margin-left: 10px;


margin: 10px 5px 15px 10px;

Most developers use elements of shorthand. However, there are some examples which are less well-know and can speed up development. These include:

1. Fonts

font-style: italic;

font-weight: bold;

font-size: .5em;

line-height: 2;

font-family: Arial, sans-serif;

…which can be shortened to:

font: italic bold .5em/2 Arial, sans-serif;

2. Outlines

outline-width: 1px;

outline-style: solid;

outline-color: #111;

…which can be shortened to:

outline: 1px solid #111;

3. Transitions

transition-property: opacity;

transition-duration: 3s;

transition-delay: 1s;

transition-timing-function: ease-in;

…which can be shortened to:

transition: opacity 3s ease-in 1s;

Use a framework such as Bootstrap for more complex projects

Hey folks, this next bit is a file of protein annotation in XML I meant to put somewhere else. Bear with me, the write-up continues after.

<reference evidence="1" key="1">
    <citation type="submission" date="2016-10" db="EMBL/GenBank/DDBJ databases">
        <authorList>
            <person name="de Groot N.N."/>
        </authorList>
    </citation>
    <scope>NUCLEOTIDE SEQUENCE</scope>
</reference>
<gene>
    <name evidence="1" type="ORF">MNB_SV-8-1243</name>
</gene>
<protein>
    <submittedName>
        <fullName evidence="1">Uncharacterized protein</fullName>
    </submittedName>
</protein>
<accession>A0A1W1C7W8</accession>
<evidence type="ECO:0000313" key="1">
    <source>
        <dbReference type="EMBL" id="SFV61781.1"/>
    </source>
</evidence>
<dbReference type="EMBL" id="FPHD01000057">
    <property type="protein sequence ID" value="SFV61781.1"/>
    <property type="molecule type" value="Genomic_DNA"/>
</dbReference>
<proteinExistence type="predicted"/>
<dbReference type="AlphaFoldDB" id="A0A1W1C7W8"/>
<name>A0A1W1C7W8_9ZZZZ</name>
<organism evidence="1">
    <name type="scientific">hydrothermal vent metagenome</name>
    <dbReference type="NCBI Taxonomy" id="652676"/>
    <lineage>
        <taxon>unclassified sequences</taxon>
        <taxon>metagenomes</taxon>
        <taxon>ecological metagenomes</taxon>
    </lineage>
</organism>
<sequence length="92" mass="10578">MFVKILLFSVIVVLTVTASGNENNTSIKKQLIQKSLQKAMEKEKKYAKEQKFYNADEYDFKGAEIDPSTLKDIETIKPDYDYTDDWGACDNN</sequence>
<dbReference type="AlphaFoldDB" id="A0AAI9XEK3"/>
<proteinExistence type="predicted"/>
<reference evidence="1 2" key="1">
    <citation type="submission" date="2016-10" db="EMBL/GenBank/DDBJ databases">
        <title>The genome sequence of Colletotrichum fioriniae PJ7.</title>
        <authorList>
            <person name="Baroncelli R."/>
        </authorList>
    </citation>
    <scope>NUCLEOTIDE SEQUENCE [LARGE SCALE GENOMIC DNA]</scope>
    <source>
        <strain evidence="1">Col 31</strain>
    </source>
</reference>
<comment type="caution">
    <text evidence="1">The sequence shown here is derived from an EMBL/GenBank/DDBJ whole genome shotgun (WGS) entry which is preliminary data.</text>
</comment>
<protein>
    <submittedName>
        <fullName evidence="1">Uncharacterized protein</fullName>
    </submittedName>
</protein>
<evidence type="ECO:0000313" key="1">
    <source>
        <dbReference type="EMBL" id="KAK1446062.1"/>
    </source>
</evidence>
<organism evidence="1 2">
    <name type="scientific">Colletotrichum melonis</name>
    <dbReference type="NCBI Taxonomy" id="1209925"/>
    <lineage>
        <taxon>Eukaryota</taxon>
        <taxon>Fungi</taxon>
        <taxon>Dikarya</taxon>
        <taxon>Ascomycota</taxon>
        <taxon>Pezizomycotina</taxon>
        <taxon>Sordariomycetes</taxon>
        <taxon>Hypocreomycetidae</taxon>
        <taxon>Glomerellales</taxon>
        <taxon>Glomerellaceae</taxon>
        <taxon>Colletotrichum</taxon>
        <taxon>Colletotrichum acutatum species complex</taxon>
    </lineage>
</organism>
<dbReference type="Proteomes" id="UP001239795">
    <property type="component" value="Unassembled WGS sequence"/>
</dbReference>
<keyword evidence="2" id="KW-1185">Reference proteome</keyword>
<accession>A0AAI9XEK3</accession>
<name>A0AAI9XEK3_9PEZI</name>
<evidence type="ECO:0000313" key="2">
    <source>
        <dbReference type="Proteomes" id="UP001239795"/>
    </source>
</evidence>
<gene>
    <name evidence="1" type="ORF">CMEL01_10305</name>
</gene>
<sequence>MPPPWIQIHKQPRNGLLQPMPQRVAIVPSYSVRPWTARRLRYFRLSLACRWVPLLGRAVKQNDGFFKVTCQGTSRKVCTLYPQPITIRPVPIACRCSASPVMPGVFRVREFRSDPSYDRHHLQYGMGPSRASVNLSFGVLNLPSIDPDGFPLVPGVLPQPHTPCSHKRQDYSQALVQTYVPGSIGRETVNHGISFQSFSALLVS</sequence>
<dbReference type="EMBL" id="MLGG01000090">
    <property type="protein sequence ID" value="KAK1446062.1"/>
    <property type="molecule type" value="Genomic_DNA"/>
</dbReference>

Using a framework is not always suitable, for example with small and simple websites. For medium to large scale websites, a framework such as Bootstrap can provide a great deal of value in terms of speeding up CSS development.

Credit: Envato Elements

Bootstrap integrates with Sass and has an integrated responsive grid system. That means you can bypass much of the repetitive CSS required when building from scratch. It also contains a library of prebuilt components. Layouts and individual components such as navigations and content sections are ready-to-go.

Use a CSS reset

A CSS reset reduces browser inconsistencies for aspects including margins, font sizes, and line heights. Using a reset allows for this aspect of CSS to be predetermined, rather than be constantly adding fixes throughout your stylesheet. By using a reset such as this one by Eric Meyer, it applies resets to everything within a small number of lines of CSS. Applying fixes to individual tags would take longer and extend the length of your stylesheet.

html, body, div, span, applet, object, iframe,

h1, h2, h3, h4, h5, h6, p, blockquote, pre,